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Issue Details: First known date: 2019... 2019 Serving in the Indian Diaspora : The Transnational Domestic Servant in Contemporary Women’s Fiction
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AbstractHistoryArchive Description

'While substantial attention has been paid to the depiction of racial and cultural othering experienced by middle-class female Indian immigrants in the Global North, this article grapples with a rare figure in the fiction of the Indian diaspora: a female immigrant employed as a live-in domestic worker. By focusing on the novel Jasmine (1989) by Bharati Mukherjee and two short stories, “A Pocket Full of Stories” (2009) by Sujatha Fernandes and “Almost Valentine’s Day” (2014) by Mridula Koshy, the article examines how these divergent representations of domestic servitude complicate prevailing interpretations of the Indian diasporic experience, particularly by requiring an engagement with the complex intersection of class, race and gendered identities. Moreover, as this article demonstrates, with their contrasting ideological underpinnings, the three works compel readers to revisit the myth and reality of upward social mobility, and to reconceptualize the meaning of integration and exclusion in a transnational context.' (Publication abstract)

Publication Details of Only Known VersionEarliest 2 Known Versions of

  • Appears in:
    y separately published work icon Journal of Postcolonial Writing vol. 55 no. 1 2019 16521033 2019 periodical issue

    'This Ordinary Issue brings together articles that range geographically from Africa to India and historically from the late 19th century to the early 21st century, addressing short stories, novels, social media and journalistic writing. They share an interest in the politics of representation, genre and aesthetics, moving from pressing issues of world politics to the formal issues of representation. The issue starts with Dobrota Pucherova’s “Wizard of the Crow (2006) by Ngũgĩ wa Thiong’o as a Postcommunist Novel”, which discusses the Marxist core of Ngũgĩ’s writing in the context of his growing scepticism about the role played by African socialism while simultaneously trying to retain his neo-Marxist advocacy of working-class rights. Pucherova places the novel in relation to works by postcommunist writers, and the “postcommunist picaresque novel”, which critiques both communist and capitalist narratives. Analysing the manner in which modernity is figured across Ngũgĩ’s literary work, Pucherova draws on research from sociology and political science to argue that global forces of capitalism are presented in Wizard of the Crow as political players that disenfranchise those formerly colonized. The novel presents the power of the political as a force that stifles revolutionary impulses. The resulting sense of disempowerment is reinforced by the novel’s multiple narrators, who struggle for control of the text. The article closes with a reading of some recent postcommunist novels from former eastern bloc countries that take a similarly critical look at politics before and after the Cold War.' (Editor's note : introduction)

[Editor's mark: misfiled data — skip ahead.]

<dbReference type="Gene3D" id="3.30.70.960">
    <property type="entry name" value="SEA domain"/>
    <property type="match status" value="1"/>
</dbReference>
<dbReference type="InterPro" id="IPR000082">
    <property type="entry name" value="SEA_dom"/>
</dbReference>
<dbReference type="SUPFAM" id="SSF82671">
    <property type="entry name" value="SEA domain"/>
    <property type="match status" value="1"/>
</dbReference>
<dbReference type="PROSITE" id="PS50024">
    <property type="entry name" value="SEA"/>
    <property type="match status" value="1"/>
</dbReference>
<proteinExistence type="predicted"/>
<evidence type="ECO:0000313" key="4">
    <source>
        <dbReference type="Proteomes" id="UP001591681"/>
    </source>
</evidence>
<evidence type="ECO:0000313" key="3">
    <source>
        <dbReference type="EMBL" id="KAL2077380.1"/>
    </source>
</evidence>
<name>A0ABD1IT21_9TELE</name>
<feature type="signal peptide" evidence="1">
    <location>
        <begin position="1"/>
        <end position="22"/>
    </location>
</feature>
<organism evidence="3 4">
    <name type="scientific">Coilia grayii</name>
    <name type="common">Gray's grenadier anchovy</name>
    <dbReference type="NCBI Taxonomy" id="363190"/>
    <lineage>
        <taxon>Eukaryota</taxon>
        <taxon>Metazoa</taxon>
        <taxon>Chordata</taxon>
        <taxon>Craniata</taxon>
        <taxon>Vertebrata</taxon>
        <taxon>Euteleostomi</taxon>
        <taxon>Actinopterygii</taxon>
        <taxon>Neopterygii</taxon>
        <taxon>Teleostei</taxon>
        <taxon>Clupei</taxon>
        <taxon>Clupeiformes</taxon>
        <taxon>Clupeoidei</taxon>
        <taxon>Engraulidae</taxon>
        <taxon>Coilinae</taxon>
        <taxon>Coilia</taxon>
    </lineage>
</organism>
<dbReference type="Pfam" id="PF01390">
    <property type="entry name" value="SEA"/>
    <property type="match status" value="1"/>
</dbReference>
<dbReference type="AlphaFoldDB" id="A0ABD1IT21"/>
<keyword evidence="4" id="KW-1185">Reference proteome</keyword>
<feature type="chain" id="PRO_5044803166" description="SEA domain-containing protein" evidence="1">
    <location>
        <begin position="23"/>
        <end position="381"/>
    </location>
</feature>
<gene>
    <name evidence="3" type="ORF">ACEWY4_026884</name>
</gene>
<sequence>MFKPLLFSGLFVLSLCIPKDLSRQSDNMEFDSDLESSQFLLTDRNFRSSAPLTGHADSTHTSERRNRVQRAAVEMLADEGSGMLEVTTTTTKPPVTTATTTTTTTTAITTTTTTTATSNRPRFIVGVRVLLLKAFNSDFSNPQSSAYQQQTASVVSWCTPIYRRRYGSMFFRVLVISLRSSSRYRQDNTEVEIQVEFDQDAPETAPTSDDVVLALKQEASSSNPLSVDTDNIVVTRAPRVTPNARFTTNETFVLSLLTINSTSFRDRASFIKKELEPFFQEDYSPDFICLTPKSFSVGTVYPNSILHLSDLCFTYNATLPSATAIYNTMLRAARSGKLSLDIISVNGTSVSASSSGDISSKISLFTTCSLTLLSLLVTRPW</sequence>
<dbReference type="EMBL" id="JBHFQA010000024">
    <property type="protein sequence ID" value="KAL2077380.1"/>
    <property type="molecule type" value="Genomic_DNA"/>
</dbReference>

pg. 108-120
Last amended 17 Dec 2019 08:38:02
108-120 Serving in the Indian Diaspora : The Transnational Domestic Servant in Contemporary Women’s Fictionsmall AustLit logo Journal of Postcolonial Writing